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Project Management for Construction

Project Management for Construction
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Project Management for Construction
Fundamental Concepts for Owners, Engineers, Architects and
by Chris Hendrickson, Department of Civil and Environmental Engineering, Carnegie Mellon
University, Pittsburgh, PA l52l3 Copyright C. Hendrickson 1998
First Edition originally printed by Prentice Hall, ISBN 0-13-731266-0, 1989 with co-author Tung Au.
Second Edition prepared for world wide web publication in 2000.
Version 2.2 prepared Summer, 2008.
This book is provided on the worldwide web as a service to the community of practitioners and
students. Reproduction for educational purposes is permitted with appropriate citation. If you find this
work helpful or have suggestions for additions or corrections, please email Chris Hendrickson:
cth@cmu.edu. A hardcopy Instructor's Manual with problem solutions is available for a fee of $ 10 to
cover reproduction, mailing and handling. Send a check made out to Carnegie Mellon University to
Ms. Patty Langer, Department of Civil and Environmental Engineering, Carnegie Mellon University,
Pittsburgh, PA 15213.
This book develops a specific viewpoint in discussing the participants, the processes and the
techniques of project management for construction. This viewpoint is that of owners who desire
completion of projects in a timely, cost effective fashion. Some profound implications for the
objectives and methods of project management result from this perspective:
• The "life cycle" of costs and benefits from initial planning through operation and disposal of a
facility are relevant to decision making. An owner is concerned with a project from the cradle
to the grave. Construction costs represent only one portion of the overall life cycle costs.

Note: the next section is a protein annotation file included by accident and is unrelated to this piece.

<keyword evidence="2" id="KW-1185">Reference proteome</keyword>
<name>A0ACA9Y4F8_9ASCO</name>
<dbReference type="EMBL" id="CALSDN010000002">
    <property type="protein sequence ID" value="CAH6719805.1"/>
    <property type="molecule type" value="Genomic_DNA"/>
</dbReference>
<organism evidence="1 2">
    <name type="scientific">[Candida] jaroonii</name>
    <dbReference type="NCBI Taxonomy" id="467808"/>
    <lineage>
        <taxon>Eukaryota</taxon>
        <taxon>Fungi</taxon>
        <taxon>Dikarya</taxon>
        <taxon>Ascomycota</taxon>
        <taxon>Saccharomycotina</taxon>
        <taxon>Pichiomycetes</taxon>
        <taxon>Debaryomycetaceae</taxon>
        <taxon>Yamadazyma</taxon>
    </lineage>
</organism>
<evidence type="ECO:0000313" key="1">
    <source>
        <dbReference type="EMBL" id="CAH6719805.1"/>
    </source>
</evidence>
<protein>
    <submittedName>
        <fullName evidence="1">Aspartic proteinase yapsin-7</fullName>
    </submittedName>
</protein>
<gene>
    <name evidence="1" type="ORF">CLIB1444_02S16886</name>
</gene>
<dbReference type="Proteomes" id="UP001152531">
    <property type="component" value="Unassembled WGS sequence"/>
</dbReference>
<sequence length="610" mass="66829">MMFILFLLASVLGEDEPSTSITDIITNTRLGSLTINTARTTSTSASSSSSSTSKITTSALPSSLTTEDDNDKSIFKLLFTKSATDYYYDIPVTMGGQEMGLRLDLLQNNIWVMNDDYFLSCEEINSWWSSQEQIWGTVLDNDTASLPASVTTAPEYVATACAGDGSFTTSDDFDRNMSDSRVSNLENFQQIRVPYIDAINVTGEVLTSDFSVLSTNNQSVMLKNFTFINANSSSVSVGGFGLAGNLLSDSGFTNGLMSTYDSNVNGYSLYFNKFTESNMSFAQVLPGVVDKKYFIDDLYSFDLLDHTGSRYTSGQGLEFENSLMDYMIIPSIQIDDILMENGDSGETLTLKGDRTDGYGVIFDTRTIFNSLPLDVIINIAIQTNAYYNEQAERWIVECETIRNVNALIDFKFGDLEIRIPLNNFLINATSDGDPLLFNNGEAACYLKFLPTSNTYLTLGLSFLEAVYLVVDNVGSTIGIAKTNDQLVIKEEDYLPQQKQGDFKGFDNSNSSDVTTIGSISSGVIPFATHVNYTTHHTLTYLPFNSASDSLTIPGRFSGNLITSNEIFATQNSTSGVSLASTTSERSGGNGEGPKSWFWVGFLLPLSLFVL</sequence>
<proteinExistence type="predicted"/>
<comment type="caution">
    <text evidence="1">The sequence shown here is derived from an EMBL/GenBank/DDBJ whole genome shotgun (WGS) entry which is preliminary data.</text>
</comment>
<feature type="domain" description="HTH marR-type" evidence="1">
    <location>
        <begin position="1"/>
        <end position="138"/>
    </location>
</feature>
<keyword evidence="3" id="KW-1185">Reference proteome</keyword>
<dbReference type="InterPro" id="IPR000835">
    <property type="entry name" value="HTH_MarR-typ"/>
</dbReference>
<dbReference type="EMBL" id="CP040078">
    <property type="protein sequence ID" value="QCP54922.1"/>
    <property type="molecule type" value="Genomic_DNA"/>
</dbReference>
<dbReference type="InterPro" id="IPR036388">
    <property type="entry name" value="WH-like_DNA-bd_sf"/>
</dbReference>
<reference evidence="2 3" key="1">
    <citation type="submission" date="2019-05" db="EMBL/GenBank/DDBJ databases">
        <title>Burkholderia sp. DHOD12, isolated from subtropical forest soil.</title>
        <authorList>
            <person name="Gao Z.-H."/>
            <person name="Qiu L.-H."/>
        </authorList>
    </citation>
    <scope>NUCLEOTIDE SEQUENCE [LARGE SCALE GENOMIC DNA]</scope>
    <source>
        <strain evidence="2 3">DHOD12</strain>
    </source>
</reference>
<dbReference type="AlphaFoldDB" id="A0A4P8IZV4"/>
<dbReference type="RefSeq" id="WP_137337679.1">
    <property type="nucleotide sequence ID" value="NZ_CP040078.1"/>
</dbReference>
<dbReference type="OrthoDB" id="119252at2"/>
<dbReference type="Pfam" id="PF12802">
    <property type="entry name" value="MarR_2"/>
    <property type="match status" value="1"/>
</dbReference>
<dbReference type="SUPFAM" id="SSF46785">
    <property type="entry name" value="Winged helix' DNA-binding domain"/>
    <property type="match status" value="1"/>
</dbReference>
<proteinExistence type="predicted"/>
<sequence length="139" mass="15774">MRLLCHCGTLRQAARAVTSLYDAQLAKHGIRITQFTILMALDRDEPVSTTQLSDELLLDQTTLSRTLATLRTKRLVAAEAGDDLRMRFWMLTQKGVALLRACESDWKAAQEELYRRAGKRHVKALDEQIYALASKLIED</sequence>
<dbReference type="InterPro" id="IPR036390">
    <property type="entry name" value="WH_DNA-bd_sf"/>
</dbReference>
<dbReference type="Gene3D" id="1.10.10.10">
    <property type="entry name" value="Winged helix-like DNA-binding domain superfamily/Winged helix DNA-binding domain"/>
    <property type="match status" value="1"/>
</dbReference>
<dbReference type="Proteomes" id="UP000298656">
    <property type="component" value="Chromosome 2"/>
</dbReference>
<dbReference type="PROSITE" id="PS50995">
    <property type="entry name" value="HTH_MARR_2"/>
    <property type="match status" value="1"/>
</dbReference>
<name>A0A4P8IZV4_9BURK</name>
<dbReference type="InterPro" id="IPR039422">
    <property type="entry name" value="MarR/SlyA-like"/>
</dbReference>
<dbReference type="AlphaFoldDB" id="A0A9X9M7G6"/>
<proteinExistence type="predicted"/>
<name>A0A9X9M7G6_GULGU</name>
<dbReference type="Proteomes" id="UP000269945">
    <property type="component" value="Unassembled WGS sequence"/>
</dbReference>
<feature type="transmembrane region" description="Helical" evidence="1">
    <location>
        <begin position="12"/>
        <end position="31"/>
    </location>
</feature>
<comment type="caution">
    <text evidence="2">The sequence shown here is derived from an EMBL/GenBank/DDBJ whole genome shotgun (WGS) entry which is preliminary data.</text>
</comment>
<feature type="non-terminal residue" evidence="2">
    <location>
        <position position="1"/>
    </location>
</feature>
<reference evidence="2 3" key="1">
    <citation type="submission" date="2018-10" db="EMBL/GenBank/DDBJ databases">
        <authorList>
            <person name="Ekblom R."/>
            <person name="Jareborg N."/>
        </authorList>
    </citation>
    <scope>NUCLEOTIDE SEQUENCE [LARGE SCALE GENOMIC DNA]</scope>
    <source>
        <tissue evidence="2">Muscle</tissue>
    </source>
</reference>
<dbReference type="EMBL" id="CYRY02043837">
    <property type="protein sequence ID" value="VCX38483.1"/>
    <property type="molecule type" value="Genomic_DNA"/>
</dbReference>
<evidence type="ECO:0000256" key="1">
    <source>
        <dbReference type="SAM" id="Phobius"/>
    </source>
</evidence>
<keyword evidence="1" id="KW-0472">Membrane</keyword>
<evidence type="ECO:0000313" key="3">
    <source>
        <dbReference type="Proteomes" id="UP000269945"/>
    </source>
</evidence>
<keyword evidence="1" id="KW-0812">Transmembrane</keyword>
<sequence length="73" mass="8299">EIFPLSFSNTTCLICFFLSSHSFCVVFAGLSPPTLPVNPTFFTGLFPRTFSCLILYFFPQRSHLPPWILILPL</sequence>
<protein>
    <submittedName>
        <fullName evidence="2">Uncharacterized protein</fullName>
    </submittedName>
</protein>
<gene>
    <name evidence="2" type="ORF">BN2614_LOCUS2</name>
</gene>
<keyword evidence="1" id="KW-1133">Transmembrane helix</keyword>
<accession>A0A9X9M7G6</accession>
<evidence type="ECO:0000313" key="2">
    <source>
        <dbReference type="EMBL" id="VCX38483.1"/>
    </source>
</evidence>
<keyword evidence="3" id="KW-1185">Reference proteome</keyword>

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• Optimizing performance at one stage of the process may not be beneficial overall if additional
costs or delays occur elsewhere. For example, saving money on the design process will be a
false economy if the result is excess construction costs.
• Fragmentation of project management among different specialists may be necessary, but good
communication and coordination among the participants is essential to accomplish the overall
goals of the project. New information technologies can be instrumental in this process,
especially the Internet and specialized Extranets.
• Productivity improvements are always of importance and value. As a result, introducing new
materials and automated construction processes is always desirable as long as they are less
expensive and are consistent with desired performance.
• Quality of work and performance are critically important to the success of a project since it is
the owner who will have to live with the results.
In essence, adopting the viewpoint of the owner focuses attention on the cost effectiveness of facility
construction rather than competitive provision of services by the various participants.
While this book is devoted to a particular viewpoint with respect to project management for
construction, it is not solely intended for owners and their direct representatives. By understanding the
entire process, all participants can respond more effectively to the owner's needs in their own work, in